“One of the officers told me to stop, but it was because I (said) to them that what they did it was an abuse and I witnessed everything,” he told CNN’s Anderson Cooper.

It has been nearly 25 years since a video camera by happenstance was able to capture the beating of motorist Rodney King by LAPD officers. Videos have had an uneven impact on cases. Often the video captures only a portion of the case – and, as even some of the more infamous cases have shown from Rodney King to Oscar Grant to Kelly Thomas – videos do not mean convictions for police.

Nevertheless, Ms. Rice believes that they are having an impact. “The videos are turning the police culture upside down,” she said. “Because the community knows what goes on. The police are in deep denial and they have an automated cover-up system for themselves. They just automatically tell a story that exonerates themselves.”

She explained that police are trained to say, “I was in fear of my life.” She said, “It’s almost like a mantra. And that’s just the norm and they see it as protecting themselves from an unreasonable public and unreasonable politicians. Because from the cops’ point of view, they’re asked to do the impossible and when they do it then they’re indicted.”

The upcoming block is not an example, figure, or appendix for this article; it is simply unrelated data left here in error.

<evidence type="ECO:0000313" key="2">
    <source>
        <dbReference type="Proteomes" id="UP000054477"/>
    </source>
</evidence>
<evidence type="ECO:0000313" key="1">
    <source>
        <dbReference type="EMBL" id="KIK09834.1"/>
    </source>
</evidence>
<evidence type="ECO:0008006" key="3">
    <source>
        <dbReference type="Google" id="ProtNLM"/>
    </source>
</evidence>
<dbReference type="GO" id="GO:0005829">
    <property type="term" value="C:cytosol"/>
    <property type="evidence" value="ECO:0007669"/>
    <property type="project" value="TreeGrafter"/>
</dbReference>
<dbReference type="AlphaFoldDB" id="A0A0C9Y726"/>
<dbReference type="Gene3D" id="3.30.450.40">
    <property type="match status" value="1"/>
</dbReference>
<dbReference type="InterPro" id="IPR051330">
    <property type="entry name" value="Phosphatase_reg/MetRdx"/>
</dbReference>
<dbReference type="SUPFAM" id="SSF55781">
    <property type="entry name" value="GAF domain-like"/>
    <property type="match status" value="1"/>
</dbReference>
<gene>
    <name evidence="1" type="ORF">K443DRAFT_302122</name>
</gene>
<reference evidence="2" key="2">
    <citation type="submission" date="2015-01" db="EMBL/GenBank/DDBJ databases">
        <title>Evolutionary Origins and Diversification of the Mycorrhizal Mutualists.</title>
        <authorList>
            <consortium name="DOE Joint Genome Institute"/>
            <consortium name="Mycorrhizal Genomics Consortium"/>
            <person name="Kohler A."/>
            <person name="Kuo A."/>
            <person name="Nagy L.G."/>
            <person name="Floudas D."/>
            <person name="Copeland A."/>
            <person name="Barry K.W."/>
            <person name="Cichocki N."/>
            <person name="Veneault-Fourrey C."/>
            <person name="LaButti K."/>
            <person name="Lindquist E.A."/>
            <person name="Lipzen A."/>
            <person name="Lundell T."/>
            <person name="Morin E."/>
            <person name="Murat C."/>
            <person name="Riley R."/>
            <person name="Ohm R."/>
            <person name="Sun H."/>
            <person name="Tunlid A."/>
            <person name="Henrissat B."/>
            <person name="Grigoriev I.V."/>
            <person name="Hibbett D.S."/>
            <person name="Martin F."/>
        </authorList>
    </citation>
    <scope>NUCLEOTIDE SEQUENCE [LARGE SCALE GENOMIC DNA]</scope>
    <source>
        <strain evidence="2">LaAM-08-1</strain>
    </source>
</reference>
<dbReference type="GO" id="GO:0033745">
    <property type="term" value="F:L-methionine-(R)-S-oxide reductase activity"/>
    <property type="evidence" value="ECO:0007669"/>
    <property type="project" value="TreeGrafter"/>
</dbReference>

She described a conversation where she asked one officer, “Why do you lie so much?” and he said, “Ms. Rice we don’t consider it lying. We consider it protecting ourselves. What you call a lie we call survival.”

She said, “It’s that mentality. And the public, of course, sees cops covering up for bad deeds. Now I can understand both vantage points.… The problem is it’s not sustainable. And that’s what you’re seeing now; you’re seeing a strategy of survival falling apart.”